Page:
HAMPTON — Mayor Donnie Tuck described his city as a place of constant innovation.
He delivered his 2023 State of the City the address Friday before hundreds of community leaders at the Hampton Roads Convention Center.
“Our city is 413 years old,” Tuck said. “And yet we continue to innovate.”
Tuck noted Hampton was one of 10 cities across the country to be named an All-America City by the National Civic League this year. City Manager Mary Bunting said the award recognizes communities that leverage civic engagement, collaboration, inclusiveness and innovation to successfully address local issues.
Hampton received the recognition in part for programs related to youth engagement — including the school division’s Academies of Hampton, which allows students to learn through the lens of a specific career or academic theme in a hands-on learning environment. Work by the city’s Office of Youth and Young Adult Opportunities also was a factor. The office’s staff strives to provide meaningful alternatives to violence, drugs, and gang participation while addressing unresolved trauma and supporting returning citizens.
The city also was recognized for community policing programs that introduce young residents to officers and public safety in positive ways, including through summer camps, school resource officers, and community events such as “Coffee with a Cop.” The National Civic League said community relationships between police and those they serve are “vital to maintaining public safety.” The city had previous wins in 1972, 2002, and 2014.
Tuck reminded the crowd that the city earlier this year received $4.6 million in federal funding that will be used to combat gun violence by creating neighborhood resource centers in areas affected. The centers will provide prevention and intervention services, including trauma-informed care, workforce development, access to health care, mentoring, conflict resolution and educational programs.
As an example of innovation, Tuck highlighted how the city’s public works department has used drones for several years to survey stormwater drains and ditches to determine when they need to be cleaned. He said the wastewater team has captured video of sanitary sewer pipes and analyzed them to determine when they need to be repaired or replaced. This year, they took that one step further, and Tuck said Hampton is one of a handful of localities in the nation using artificial intelligence to read and interpret those images.
“New technologies also allow the city to repair underground pipes without digging up the street,” Tuck said. “This saves us time, and it saves drivers a lot of frustration. Because Hampton is pioneering this technology, we are leading the way for other localities.”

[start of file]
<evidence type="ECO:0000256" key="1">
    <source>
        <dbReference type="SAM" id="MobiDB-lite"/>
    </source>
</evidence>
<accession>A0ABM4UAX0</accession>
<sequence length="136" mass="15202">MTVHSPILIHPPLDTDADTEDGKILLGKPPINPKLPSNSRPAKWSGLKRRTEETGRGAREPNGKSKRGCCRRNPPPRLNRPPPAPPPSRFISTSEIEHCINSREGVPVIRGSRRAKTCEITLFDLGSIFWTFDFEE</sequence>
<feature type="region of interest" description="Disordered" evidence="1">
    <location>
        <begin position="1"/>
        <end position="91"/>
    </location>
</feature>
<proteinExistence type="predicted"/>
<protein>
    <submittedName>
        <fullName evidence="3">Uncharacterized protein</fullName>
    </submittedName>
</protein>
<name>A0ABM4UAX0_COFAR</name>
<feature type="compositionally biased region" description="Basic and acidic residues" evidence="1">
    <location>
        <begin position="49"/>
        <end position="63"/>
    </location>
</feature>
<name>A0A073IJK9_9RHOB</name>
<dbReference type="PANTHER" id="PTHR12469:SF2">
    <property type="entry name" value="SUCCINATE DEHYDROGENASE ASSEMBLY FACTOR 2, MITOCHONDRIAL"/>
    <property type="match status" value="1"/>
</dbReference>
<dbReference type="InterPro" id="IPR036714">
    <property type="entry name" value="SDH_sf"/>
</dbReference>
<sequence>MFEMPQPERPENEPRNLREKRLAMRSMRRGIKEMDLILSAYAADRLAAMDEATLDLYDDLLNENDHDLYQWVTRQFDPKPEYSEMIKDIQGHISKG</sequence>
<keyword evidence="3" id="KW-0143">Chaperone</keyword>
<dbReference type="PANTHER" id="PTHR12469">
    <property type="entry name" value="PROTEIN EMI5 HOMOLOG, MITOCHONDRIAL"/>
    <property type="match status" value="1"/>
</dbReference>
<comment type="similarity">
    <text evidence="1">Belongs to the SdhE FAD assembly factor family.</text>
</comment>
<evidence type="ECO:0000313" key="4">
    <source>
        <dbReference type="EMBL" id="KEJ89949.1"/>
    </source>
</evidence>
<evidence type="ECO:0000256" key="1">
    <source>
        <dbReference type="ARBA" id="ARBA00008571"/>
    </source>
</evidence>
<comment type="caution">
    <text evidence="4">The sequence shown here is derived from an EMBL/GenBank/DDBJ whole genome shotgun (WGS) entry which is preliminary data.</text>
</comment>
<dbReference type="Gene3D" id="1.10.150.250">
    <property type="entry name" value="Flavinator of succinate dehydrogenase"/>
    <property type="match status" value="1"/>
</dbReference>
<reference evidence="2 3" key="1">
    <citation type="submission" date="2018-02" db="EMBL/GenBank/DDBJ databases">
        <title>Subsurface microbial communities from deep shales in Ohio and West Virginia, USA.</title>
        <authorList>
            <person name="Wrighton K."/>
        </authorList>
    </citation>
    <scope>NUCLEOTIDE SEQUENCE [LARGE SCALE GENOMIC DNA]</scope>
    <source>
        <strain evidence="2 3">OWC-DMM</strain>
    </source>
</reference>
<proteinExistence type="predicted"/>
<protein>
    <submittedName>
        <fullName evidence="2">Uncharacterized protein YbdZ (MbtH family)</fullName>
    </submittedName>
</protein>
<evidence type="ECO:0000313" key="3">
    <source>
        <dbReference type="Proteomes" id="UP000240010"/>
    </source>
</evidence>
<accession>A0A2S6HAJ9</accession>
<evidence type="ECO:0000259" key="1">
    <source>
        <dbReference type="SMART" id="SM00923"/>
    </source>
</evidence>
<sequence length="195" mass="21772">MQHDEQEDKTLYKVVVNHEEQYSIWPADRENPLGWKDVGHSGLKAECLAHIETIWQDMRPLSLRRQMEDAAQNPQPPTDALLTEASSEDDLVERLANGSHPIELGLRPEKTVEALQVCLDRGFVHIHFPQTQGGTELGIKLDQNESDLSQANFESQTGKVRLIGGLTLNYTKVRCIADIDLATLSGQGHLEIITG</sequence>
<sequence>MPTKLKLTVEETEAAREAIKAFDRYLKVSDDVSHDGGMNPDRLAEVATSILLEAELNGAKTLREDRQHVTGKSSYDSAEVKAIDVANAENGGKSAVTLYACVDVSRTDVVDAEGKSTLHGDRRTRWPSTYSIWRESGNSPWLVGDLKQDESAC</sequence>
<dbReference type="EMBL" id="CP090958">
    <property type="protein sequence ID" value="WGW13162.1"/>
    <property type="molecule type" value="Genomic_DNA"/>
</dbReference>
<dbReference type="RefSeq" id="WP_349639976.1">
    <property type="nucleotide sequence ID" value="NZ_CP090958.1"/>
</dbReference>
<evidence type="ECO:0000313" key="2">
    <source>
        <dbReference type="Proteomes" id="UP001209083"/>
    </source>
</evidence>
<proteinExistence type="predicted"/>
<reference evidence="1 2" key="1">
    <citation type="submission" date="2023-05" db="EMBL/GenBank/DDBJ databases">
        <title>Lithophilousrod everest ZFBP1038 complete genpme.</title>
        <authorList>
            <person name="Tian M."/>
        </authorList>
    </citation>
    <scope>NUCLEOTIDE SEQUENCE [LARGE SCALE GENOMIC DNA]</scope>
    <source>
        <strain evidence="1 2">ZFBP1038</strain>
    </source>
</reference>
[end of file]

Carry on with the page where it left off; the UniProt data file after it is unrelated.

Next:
He spoke of innovation at the NASA Langley Research Center, including the $43 million Flight Dynamic Research Facility, the first new wind tunnel at the center in 40 years. He said the 10-story building will replace two older tunnels and play a major role in experimental research for autonomous flight vehicles, unmanned aerial systems and X-planes.
He also highlighted new businesses coming to Hampton, including the the $111 million Phenix Commerce Center, which broke ground last month. He said when it opens next year, it is expected to employ 250 people and house a workforce training center.
Tuck said Hampton University is expected to expand its research base with new grants. He said one new research project could help pave the way to make nuclear fusion a new carbon-free energy source. He added that the Hampton University Proton Therapy Institute, with a partnership with two other groups, will use a first-of-its kind device to improve cancer treatment.
Other notable achievements include installation of a historical marker commemorating the Bay Shore Hotel’s listing in the Green Book, significant increases in Hampton tourism spending, efforts to improve resilience to flooding, expansion of the LGBT Life Center into the city, and City Council approval of a $100 million proposal by Axis Global to redevelop the former site of the Lincoln Park Housing Development.
Tuck said after visiting numerous locations throughout the country and abroad he is “reminded just how special Hampton truly is.”
Also at the event, Bunting and Hampton City Schools Superintendent Raymond Haynes highlighted numerous achievements within the division. Bunting shared that 100% of the city’s schools are accredited without conditions and the on-time graduation rate stands at 96.4%.
Haynes highlighted how the city schools are partnering with Next Generation Storytellers, a program through which students from the four high schools work alongside Hollywood actors, producers, directors and other cast and crew to write, act and produce high-quality short films. Haynes announced that all four films were selected to be screened during the Virginia Film Festival in late October.